Poster Presentation First Malaria World Congress 2018

Enhanced functional activity and long-term transcriptional changes in memory γδ T cells following malaria infection. (#430)

Rasika Kumarasingha 1 2 , Lisa J Ioannidis 1 2 , Waruni Abeysekera 1 2 , Dinidu Wijesurendra 1 2 , Ramin Mazhari 1 2 , Daniel P Poole 3 4 , Diana S Hansen 1 2 , Louis Schofield 1 5 , Emily M Eriksson 1 2
  1. The Walter and Eliza Hall Institute of Medical Research, Parkville, VIC, Australia
  2. Department of Medical Biology, The University of Melbourne, Parkville, VIC, Australia
  3. Monash Institute of Pharmaceutical Sciences, Monash University, Melbourne, VIC, Australia
  4. Department of Anatomy and Neuroscience, The University of Melbourne, Parkville, VIC, Australia
  5. James Cook University, Cairns, QLD, Australia

Aims: γδ T cells play an essential role in the immune response to malaria infection. However, potential γδ T cell memory responses upon re-encounter with malaria antigens have not been evaluated extensively. This study focused on determining the functional capacity and transcriptional changes in malaria pre-exposed γδ T cells in malaria mouse models.

Methods: We used a Plasmodium chabaudi infection model, which results in non-lethal, self-resolving infections in C57BL/6 mice. All mice were drug-treated with chloroquine and pyrimethamine on day 14 to clear the infections. This was after peak parasitemia had occurred and the mice were almost completely recovered. Twelve weeks after completion of drug-treatment, liver and spleen-derived γδ T cells were stimulated with Plasmodium-infected red blood cells in vitro.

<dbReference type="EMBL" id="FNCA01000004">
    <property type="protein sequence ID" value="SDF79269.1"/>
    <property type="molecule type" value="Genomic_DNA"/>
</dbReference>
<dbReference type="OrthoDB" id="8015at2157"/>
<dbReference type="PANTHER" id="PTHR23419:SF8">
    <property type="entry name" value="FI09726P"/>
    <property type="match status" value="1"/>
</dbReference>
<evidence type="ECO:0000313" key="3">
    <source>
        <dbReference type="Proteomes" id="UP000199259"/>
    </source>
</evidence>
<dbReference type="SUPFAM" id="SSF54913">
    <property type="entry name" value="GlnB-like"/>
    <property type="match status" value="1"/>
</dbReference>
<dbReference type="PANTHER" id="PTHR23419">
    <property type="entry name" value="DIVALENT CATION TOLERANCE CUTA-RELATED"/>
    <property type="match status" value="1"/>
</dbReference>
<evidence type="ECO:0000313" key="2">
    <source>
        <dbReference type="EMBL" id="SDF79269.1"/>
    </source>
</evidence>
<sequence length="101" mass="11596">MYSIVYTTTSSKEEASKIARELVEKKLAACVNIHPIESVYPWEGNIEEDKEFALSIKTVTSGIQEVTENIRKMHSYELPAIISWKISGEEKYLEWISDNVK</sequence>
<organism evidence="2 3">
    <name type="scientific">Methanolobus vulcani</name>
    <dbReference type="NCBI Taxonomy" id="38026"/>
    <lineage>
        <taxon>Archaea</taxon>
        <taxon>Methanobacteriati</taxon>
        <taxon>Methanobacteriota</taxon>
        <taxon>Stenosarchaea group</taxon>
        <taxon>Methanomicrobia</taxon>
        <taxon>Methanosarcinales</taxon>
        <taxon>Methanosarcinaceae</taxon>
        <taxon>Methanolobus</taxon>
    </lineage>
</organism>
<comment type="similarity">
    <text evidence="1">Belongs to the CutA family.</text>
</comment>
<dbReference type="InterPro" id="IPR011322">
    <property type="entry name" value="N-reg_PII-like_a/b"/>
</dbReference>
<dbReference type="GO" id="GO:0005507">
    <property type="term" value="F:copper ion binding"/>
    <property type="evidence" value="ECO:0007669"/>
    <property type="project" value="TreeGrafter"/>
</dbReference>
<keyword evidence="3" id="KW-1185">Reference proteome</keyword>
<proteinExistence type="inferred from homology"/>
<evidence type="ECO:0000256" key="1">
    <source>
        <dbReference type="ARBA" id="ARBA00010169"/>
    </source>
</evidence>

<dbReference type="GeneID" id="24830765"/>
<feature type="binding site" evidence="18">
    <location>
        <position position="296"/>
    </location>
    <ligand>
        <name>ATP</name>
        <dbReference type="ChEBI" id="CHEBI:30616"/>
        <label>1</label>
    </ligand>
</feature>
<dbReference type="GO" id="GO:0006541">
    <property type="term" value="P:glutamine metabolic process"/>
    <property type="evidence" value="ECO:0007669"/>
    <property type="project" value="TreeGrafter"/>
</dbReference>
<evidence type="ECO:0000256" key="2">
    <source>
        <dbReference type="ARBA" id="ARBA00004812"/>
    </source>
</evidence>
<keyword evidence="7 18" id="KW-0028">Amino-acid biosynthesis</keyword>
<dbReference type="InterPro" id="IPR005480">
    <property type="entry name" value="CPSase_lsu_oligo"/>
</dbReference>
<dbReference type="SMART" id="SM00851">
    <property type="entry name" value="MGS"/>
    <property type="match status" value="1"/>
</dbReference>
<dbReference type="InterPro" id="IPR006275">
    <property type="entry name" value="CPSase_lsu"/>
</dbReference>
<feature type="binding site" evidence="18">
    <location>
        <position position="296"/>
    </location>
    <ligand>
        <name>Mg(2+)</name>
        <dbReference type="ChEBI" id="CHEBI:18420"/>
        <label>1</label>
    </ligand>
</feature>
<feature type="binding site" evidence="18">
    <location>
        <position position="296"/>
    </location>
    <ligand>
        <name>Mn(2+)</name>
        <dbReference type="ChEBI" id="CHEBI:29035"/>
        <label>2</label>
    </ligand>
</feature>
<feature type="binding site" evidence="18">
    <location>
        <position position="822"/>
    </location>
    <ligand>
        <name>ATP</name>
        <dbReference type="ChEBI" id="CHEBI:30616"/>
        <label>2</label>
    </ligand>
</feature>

Results: The frequency of γδ T cells that produced IFNγ and displayed cytotoxic activity was significantly higher in previously infected mice compared to γδ T cells from naïve mice. Phenotypic analysis showed that the responding γδ T cells expressed CD44, but lacked CD62L expression corresponding to an effector memory phenotype (EM). These EM γδ T cells were FACS sorted and transcriptional analysis was performed. Differential expression was assessed relative to a fold change threshold of 1.5. Pre-exposed γδ T cells had a total of 213 differentially expressed (DE) genes compared to naïve γδ T cells of which 98 genes were upregulated and 115 genes downregulated. The chemokines CCL3 and CCL4, and IFNγ were among the top 75 DE genes.

Conclusions: Prior exposure to malaria leads to γδ T cells with enhanced response capacity and long-term transcriptional changes.


This work was supported by NMHRC grant # APP1067222